On Silence In The Face Of Hatred

Our country’s white supremacists, misogynists and homophobes have won. I am not surprised by their numbers. Rather, I am saddened by our failure to oppose them, to take their threat seriously.

Now we must prepare to fight. We need to honestly look at those we know who voted for Trump. We need to consider what it means to remain silent and smile—hoping to avoid awkwardness—when they say hateful things about those who are oppressed. We need to consider whether or not it’s worth being polite, whether our civility is of the weak, pathetic kind that seeks to avoid confrontation above all else.

We need to be ready to fight those who are now more emboldened than ever to spread their hatred and intimidation, those who, ironically, trample on the very rights and freedoms that actually make this country great.

We need to fiercely oppose and combat stupidity, the very stupidity that brought this megalomaniacal demagogue to power. Many of the people I work with voted for him. Perhaps now, when it comes up in water-cooler conversation, I will ask, “Was it his fascism or misogyny that appealed to you most?”, and invite the very awkwardness we desperately seek to avoid. Let’s be honest—our silence has brought us here.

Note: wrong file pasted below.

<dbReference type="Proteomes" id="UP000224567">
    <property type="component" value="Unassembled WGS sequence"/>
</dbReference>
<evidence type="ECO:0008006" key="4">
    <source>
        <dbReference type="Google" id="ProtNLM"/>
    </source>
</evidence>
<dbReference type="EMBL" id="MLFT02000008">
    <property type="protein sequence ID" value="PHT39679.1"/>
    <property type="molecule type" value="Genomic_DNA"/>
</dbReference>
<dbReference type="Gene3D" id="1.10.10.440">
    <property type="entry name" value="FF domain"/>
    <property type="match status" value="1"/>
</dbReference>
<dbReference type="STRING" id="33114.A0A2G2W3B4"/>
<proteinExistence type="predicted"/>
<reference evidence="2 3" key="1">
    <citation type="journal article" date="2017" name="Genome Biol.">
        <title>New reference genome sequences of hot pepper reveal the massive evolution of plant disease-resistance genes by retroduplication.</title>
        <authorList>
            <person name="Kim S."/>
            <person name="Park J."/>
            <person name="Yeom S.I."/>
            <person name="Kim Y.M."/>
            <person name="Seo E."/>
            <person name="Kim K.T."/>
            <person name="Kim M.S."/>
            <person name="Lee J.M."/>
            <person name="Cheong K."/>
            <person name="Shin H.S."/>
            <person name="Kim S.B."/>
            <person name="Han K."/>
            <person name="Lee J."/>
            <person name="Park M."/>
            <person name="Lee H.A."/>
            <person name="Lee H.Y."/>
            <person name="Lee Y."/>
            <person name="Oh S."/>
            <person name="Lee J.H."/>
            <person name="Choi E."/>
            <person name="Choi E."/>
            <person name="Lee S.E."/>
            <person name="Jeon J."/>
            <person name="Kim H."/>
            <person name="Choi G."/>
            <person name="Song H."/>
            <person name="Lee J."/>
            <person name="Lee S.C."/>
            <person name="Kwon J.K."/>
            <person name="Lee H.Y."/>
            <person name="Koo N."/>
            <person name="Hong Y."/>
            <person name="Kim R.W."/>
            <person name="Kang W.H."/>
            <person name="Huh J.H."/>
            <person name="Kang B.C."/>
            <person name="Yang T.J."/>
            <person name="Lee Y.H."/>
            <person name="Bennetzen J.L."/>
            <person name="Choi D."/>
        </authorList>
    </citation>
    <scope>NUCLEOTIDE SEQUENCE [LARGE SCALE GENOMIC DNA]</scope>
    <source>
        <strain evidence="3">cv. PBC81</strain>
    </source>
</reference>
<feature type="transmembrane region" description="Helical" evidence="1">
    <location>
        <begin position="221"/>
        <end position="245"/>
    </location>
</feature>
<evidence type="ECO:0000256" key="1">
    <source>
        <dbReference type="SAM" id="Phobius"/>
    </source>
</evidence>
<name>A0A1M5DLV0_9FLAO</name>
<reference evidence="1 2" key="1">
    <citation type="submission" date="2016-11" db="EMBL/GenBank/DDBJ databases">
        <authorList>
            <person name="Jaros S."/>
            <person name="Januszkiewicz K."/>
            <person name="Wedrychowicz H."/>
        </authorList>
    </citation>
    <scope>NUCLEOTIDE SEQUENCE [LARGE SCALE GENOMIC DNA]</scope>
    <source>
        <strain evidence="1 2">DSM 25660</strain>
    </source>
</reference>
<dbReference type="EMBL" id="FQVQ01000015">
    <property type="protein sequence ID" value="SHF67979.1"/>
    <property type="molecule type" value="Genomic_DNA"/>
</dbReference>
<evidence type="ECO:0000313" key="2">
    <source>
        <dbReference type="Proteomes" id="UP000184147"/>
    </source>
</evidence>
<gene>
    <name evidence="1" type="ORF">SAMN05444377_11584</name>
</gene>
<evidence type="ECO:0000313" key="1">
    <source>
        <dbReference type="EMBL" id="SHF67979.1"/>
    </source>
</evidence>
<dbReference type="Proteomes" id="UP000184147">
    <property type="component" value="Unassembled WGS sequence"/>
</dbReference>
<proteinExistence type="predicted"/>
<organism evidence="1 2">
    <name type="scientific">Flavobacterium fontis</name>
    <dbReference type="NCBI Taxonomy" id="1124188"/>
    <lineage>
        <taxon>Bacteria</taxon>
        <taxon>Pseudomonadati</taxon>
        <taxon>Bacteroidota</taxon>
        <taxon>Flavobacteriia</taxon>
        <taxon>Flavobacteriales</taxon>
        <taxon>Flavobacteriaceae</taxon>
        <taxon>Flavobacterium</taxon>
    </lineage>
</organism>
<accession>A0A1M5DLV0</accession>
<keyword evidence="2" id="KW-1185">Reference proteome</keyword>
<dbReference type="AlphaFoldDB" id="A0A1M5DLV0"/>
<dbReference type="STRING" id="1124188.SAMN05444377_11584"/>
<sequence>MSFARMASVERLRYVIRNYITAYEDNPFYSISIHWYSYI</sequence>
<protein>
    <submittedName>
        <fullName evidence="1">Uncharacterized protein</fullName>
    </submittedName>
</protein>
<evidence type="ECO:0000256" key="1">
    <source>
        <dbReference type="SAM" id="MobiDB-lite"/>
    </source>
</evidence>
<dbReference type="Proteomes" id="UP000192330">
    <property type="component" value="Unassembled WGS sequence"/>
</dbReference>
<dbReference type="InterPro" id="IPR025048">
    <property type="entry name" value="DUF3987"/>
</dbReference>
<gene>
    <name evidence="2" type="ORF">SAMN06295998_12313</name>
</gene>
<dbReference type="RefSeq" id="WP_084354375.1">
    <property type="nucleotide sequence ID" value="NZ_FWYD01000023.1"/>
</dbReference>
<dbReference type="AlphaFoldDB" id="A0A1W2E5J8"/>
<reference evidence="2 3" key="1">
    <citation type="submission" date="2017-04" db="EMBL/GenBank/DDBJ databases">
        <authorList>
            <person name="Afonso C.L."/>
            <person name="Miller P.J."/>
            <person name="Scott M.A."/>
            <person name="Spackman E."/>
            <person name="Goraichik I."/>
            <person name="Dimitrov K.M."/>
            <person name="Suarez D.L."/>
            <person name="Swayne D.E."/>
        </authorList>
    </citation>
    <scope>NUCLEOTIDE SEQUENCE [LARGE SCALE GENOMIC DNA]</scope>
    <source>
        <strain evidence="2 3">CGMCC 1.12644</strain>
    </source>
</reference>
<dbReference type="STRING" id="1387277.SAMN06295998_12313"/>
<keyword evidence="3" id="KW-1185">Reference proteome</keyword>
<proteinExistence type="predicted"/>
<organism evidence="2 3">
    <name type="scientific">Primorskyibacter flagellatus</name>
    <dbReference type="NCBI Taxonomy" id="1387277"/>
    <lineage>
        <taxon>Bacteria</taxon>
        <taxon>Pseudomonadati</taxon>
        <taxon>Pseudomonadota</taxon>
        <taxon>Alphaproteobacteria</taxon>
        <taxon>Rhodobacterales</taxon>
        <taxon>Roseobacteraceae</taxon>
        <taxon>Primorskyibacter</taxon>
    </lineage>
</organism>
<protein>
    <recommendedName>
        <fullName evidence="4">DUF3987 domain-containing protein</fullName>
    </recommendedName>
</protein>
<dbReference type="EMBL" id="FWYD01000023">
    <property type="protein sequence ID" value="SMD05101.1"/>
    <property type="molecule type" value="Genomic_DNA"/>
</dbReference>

I’ll never forget sitting with my family over Christmas as my sister and her husband talked about where they wanted to go on vacation. At one point they suggested South Carolina, to which my father and uncle replied, “No, there’s a lot of blacks there”, and everyone nodded as if it was a perfectly reasonable, logical observation.

I held my tongue. I will try to never do so again. Am I willing to alienate those close to me for something greater?

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